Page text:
For more than two decades, Vestergaard has dedicated its innovative platform to product development and partner engagements aimed at reducing the burden of Neglected Tropical Diseases (NTD). At the heart of our efforts has been extensive work to decrease the incidence of sleeping sickness.
The Gambian form of Human African Trypanosomiasis (gHAT or sleeping sickness) is a vector-borne disease transmitted by tsetse flies which threatens over 56 million people in high-risk areas1,2. The difficulty with sleeping sickness lies in its complexity as there are no clinical signs specific to the disease, which makes diagnosis a challenge3. If detected, the stage of the disease is determined and involves an uncomfortable lumbar puncture4. However, if left untreated, HAT usually results in death5,6. As there is currently no vaccine or chemoprophylaxis for sleeping sickness, control of gHAT relies on vector control, diagnosis, and treatment. Integrating vector control into strategies focused on ‘screen-diagnose-and-treat’ has proven essential to move countries closer to the elimination goal.5,6
To accelerate elimination of gHAT, Trypa-NO! was launched in 2016 as a partnership between the Foundation for Innovative New Diagnostics (FIND), the French National Research Institute for Sustainable Development (IRD), the Liverpool School of Tropical Medicine (LSTM), and Vestergaard, with support by the Bill & Melinda Gates Foundation (BMGF)1. The goal of the partnership is to harmonize and integrate the screening, diagnosis, and treatment of sleeping sickness with tsetse fly control in Chad, Ivory Coast, Republic of Guinea, and Uganda. Supported by the project, ZeroFly® Tiny Targets are a cost-efficient intervention to control tsetse flies with the potential to eliminate gHAT in affected countries.7
Partnerships for elimination
Joseph Ndung’u is the Head of the NTD programme and the Executive Director of FIND Kenya. A veterinarian with a PhD in immunopathology of HAT, Professor Ndung’u has dedicated his career to Neglected Tropical Diseases (NTDs). In 2019, he received the African Union’s prestigious Excellence Award for his achievement and contribution to research and control of Tsetse and Trypanosomiasis. In this Q&A, Professor Ndung’u will address pertinent questions related to the progress on the elimination of sleeping sickness and the Trypa-NO! partnership.
It is true that both Uganda and Côte d’Ivoire have achieved the elimination of gHAT as a public health problem as defined by the WHO, considering the reported cases per year. However, validation of elimination by WHO is only done after the country has submitted a dossier, following WHO guidelines. In 2020, Côte d’Ivoire has submitted their dossier, and while the one for Uganda has been finalized, it is yet to be submitted. A major challenge to sustaining elimination is in implementation of long-term surveillance strategies that are not dependent on donor funding.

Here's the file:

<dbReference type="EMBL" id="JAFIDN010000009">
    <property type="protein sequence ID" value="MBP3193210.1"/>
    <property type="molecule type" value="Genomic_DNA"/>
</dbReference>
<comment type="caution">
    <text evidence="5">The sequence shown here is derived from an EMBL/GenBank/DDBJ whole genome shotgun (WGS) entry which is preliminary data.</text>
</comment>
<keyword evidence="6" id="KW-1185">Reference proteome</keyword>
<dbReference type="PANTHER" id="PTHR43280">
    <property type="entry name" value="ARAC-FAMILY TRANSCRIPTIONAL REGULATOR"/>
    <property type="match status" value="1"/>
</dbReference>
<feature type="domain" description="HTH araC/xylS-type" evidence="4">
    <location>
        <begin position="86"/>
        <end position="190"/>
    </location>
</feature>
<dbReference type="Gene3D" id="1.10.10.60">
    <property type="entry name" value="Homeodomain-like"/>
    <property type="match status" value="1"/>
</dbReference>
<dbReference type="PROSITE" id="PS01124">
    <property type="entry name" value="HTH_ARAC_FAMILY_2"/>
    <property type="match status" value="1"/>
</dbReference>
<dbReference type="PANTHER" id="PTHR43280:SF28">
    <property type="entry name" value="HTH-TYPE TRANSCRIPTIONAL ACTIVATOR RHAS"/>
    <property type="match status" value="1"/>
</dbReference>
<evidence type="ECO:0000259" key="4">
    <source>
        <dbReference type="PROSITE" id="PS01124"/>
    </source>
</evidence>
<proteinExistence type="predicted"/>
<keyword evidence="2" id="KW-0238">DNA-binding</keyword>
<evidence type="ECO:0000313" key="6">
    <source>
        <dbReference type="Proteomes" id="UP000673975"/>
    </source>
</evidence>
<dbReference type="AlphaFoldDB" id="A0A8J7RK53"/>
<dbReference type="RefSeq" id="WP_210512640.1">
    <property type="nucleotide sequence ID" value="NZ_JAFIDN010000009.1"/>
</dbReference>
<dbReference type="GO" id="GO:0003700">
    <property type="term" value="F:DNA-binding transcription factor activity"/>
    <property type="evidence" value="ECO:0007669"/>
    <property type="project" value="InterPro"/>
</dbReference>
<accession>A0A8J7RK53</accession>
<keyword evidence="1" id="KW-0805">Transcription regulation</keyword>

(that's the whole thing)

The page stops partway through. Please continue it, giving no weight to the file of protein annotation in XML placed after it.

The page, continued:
A) There will certainly be more such partnerships, and I believe that Trypa-NO! is not the first one, even for gHAT. We have seen it for example in drug donations. B) Control of both diseases is accelerated when both vector control and treatment of infected individuals is done. However, unlike gHAT, malaria is also prevented through chemoprophylaxis. Similarly, the elimination of both diseases is accelerated when both the disease and the vector are targeted. Elimination of gHAT could however be achieved faster than malaria because it is a very focal disease, and the transmission rate is much lower.
Reduction of tsetse fly densities reduces the rate of transmission of the disease, and if the reduction is sustained, transmission of the disease could eventually be interrupted. However, since gHAT is a chronic disease that lasts for months to years, infected individuals in a community remain reservoirs, and since tsetse flies still remain, such individuals would be the source for further transmission. Screening, diagnosis, and treatment of infected patients, removes their reservoir status, and when the two approaches are combined, the elimination process is accelerated.
In the HAT and NTD environment, FIND starts developing an access strategy at the time a decision is made to develop the diagnostic solution. Well aware that NTD control tools have no commercial interest, and that most countries where such diseases occur have limited capacity to procure the tools, FIND strives to mobilize resources, such that those tools become accessible to the people that need them, at minimal or no cost. A classic example is the Trypa-NO! partnership, through which vector control, screening and diagnostic tools are made accessible at no cost to the endemic countries and the affected communities. The contribution by countries is “in kind”. The greatest challenge is in making such an arrangement happen, but once it happens, the effort is worth it. The other challenge is in sustaining the effort when donor funding, or donations by companies come to an end – a big threat to sustaining elimination.
Head of NTD Programme at FIND
Executive Director FIND Kenya